Gifts from Children Create Special Memories
Anyone who knows me well can confirm that I am a sentimental person. I save objects that have intrinsic value for me. These include not only hundreds of photographs collected throughout my lifetime, but handmade gifts from my children, grandchildren and, now, great-grandchildren, as well as other special people.
If you’re only comfortable in a minimalist environment with sleek empty surfaces and mostly bare walls, you wouldn’t want to visit me. All of these “things” I display may look like clutter to some, but to me they’re memories. I don’t mind dusting an object that’s attached to a special remembrance and feeling. Sometimes I wish I’d lived in the same big house with an attic all my life. I’m sure that, by now, the attic would be full of “kept treasures.”
Recently, my eyes fell on a wooden plaque hanging over the guest bathroom’s outer doorknob. Its message: “I’ll be out in a minute.” A raised resin teddy bear sits at the bottom of the hanger. The bear was glued back onto the plaque after coming loose when it fell on the floor one day. Luckily, it didn’t break and looks much the same as it did when it was given to me more than twenty years ago.
It makes me smile even now to recall how that plaque came into my possession. When my daughter’s son was about seven, I went to visit them during the holiday season and stayed over Christmas Eve and Christmas Day. Their home had two bathrooms—the master bath and another off the central hall. My grandson and guests shared the hallway bath. That’s where I first saw the teddy bear plaque on the door announcing, “I’ll be out in a minute.”
I thought it adorable and said so, both to my daughter and my young grandson. In fact, I must have been quite enthusiastic in my praise of the door hanger—enough to make an impression on my grandson.
The next morning when we were gathered around the Christmas tree opening gifts, my grandson handed me a small package with that wonderful look of having been wrapped by a child. When I pulled apart the edges of paper, there was the teddy bear door hanger. Since I liked it so much, he told his mom he wanted to give it to me. It remains one of my favorite Christmas gifts and a cherished possession all these years later. It looks its age, a bit worn at the edges and the paint faded, but that only adds to its charm in my eyes.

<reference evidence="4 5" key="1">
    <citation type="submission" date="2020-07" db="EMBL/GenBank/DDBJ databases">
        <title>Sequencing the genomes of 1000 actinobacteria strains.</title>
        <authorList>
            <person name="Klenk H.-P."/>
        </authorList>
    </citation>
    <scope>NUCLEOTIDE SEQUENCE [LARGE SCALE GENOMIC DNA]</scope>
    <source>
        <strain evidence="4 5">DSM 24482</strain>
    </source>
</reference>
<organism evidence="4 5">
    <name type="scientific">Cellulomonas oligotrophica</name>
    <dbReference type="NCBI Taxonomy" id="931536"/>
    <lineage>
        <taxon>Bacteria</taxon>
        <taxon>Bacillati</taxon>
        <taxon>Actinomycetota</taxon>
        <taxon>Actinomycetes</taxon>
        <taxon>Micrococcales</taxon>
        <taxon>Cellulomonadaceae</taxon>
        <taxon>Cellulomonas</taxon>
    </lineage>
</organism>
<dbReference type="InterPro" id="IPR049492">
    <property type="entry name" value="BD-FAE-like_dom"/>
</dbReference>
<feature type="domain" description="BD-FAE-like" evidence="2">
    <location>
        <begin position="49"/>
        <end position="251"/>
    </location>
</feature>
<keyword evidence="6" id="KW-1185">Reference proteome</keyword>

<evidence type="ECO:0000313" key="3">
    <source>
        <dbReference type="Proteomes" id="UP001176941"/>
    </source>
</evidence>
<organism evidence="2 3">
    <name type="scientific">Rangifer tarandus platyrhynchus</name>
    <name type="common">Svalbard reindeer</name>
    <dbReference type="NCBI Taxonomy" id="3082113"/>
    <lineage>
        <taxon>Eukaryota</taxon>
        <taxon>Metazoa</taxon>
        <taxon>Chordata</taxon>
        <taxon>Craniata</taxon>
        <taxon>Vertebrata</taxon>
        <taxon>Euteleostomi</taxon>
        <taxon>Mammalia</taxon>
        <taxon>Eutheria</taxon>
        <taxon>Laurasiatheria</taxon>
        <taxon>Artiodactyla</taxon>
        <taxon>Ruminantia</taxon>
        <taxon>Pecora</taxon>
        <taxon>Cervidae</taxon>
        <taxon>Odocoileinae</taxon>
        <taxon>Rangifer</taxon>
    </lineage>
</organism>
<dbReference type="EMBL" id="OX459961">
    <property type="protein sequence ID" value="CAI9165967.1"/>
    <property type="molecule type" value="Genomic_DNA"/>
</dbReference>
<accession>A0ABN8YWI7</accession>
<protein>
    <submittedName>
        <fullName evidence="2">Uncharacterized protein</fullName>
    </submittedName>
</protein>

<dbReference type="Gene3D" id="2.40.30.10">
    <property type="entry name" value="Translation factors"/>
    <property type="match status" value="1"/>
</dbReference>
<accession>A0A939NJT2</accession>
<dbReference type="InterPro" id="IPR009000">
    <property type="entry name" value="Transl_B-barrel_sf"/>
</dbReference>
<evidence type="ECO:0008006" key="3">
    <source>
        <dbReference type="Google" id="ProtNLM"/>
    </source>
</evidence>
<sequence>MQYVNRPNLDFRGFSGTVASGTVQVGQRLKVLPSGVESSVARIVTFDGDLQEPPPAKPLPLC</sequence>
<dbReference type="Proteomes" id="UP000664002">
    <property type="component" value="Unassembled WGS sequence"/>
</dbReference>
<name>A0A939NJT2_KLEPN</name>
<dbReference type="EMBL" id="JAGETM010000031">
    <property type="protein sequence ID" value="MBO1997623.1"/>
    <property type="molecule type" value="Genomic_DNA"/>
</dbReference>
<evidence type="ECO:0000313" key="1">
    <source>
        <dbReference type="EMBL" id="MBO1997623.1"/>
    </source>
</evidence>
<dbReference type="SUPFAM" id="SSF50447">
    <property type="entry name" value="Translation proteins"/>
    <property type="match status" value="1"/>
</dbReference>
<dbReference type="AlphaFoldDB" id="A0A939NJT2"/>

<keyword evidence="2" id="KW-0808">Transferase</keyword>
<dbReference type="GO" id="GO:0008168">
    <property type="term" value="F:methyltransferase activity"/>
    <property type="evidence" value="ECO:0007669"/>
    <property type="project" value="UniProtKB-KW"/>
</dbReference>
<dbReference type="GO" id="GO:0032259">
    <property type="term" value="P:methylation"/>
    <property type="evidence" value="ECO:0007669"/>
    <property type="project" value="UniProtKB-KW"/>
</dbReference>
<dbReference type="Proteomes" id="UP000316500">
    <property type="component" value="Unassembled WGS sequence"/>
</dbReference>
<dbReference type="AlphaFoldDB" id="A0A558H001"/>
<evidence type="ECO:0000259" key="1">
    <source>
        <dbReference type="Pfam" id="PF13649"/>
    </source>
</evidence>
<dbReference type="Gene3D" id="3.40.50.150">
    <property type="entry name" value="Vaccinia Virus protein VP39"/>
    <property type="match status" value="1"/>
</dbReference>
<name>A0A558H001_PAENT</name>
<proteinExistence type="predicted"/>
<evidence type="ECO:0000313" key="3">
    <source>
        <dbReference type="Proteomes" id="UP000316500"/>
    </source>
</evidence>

A Child’s Creation is Priceless
Two other gifts that grandson gave me as a child are visible in my home—one in the kitchen, the other on a bookshelf.
Children often make things at school or church school, and one of the items he made was a jar or pot with the shape of a green bell pepper. On one side there was a humorous face with large nose. This “pepper” pot boasts a removable top that can be lifted off by the “stem.” I’m not sure of the medium used to produce this delightful veggie in a mold, but the unpainted interior looks chalky. The outside of the pepper is painted a bright green with features outlined in black. When I first lifted the top, I found a note inside warning me not to use it for food, only for display. I’ve dutifully abided by that advice.
Mr. Pepper, as I dubbed this creation, toppled from his shelf some years ago, and the bottom part broke into three large pieces. Fortunately, there were no shards or tiny bits, and it was easy to glue the pot back together. I would have been devastated to lose it.
Another gift from this grandson when he still saw the world through the eyes of a child is a discarded turtle shell he found and painted in a multitude of colors. There’s no pattern; it looks like abstract art as it resides on one of my bookcase shelves.
Each of these treasures has moved with me numerous times throughout the years, always packed carefully and displayed when unpacked. Every time I notice any of them, I think of this grandson as a young boy. An adult now, he lives in another state and I see him infrequently, but I when I look at something he gave me when he was a child, I think of his ready smile and expressive eyes.
Mother’s Day, my birthday and Valentine’s Day often brought me lovingly handmade cards—some drawn and colored with crayons, others with hearts or flowers cut out of separate paper and pasted onto the card. Small hands wrote, “I love you”, words that were precious to me then, even more so now. Of course I saved them! Need you ask?
I’ve also saved the few letters written to me by children and grandchildren, most of which were penned at an early age before they learned to spell. What charming missives… One letter addressed simply to “Grandmother” above my address was a delight to take from my mailbox and read.
Not all letters deserving to be saved came from my own children or grandchildren. When my brother was twelve years old (I was twenty-one), he mailed a brief letter to me in November announcing that cash would be an acceptable Christmas gift that year. Occasionally I pull it from my box of treasures and laugh aloud just as I did when I first read it five decades ago.